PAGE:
In the animal kingdom, everything is not as it seems. Individuals of the same species can look very different from each other - what biologists term 'polymorphism.' Sometimes the number of distinct visible forms - 'exuberant polymorphisms' -- in a single animal population can reach double figures. But why?Scientists at the University of York have developed computer models that may help to explain how this level of variation arises and persists. Their research is reported in the latest issue...


Latest Polymorphism Reference Libraries

Grove Snail, Cepaea nemoralis
2013-10-14 10:20:27

The Grove Snail (Cepaea nemoralis) is a species of air-breathing land snail, a terrestrial pulmonate gastropod mollusk. It is one of the most common species of land snail within Europe and has been introduced to North America. C. nemoralis is the type species regarding the genus Cepaea. It is used as a model organism in citizen science projects. This snail species is among the largest due to its polymorphism and bright colors. The color of the shell is very variable, reddish, yellow,...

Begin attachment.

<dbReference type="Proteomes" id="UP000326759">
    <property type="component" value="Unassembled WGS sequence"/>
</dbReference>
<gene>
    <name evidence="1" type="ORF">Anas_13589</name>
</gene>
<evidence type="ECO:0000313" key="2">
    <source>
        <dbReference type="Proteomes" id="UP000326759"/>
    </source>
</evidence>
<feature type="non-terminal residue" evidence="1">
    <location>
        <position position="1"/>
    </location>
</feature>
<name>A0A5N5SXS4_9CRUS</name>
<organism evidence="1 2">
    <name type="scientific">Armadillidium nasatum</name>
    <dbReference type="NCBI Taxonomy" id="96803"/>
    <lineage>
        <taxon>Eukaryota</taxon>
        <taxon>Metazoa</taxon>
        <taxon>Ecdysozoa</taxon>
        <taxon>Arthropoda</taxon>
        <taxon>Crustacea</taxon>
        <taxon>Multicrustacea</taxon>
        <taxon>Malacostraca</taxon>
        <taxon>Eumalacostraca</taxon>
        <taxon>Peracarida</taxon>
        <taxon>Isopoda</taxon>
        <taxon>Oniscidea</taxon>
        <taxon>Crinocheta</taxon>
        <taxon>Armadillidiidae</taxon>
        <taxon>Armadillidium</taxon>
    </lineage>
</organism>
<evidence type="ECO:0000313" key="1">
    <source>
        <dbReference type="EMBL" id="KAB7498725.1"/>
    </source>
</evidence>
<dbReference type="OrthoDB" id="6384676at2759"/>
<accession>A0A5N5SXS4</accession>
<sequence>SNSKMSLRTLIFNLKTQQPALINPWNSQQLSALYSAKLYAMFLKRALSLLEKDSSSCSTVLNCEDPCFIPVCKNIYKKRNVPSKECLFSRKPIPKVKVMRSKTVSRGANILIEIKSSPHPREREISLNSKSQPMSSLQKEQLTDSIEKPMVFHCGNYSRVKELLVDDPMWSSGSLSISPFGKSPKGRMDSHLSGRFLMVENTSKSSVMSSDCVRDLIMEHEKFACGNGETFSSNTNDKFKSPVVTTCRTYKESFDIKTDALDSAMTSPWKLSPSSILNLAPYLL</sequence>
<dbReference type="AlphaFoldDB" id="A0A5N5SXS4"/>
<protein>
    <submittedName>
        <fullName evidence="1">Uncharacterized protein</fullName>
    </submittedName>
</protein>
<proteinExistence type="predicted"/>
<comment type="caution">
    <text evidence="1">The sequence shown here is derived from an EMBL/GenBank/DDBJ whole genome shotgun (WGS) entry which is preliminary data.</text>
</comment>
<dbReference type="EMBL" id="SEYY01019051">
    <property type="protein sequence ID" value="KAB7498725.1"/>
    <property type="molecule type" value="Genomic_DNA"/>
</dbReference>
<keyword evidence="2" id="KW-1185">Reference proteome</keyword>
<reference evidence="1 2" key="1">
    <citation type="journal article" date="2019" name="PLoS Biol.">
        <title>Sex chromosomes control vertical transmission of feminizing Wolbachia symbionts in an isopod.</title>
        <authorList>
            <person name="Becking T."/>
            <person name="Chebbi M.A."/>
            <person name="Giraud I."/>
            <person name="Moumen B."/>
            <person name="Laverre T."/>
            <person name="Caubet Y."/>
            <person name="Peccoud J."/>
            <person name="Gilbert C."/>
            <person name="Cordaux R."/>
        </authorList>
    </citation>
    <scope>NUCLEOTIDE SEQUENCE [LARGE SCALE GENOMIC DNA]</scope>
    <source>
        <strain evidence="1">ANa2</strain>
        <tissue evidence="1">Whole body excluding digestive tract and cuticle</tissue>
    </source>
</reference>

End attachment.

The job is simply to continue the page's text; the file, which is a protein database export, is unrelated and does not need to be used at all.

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Word of the Day
callithump
  • A somewhat riotous parade, accompanied with the blowing of tin horns, and other discordant noises; also, a burlesque serenade; a charivari.
'Callithump' is a back-formation of 'callithumpian,' a 'fanciful formation' according to the Oxford English Dictionary. However, the English Dialect Dictionary, says 'Gallithumpians' is a Dorset and Devon word from the 1790s that refers to 'a society of radical social reformers' or 'noisy disturbers of elections and meetings.'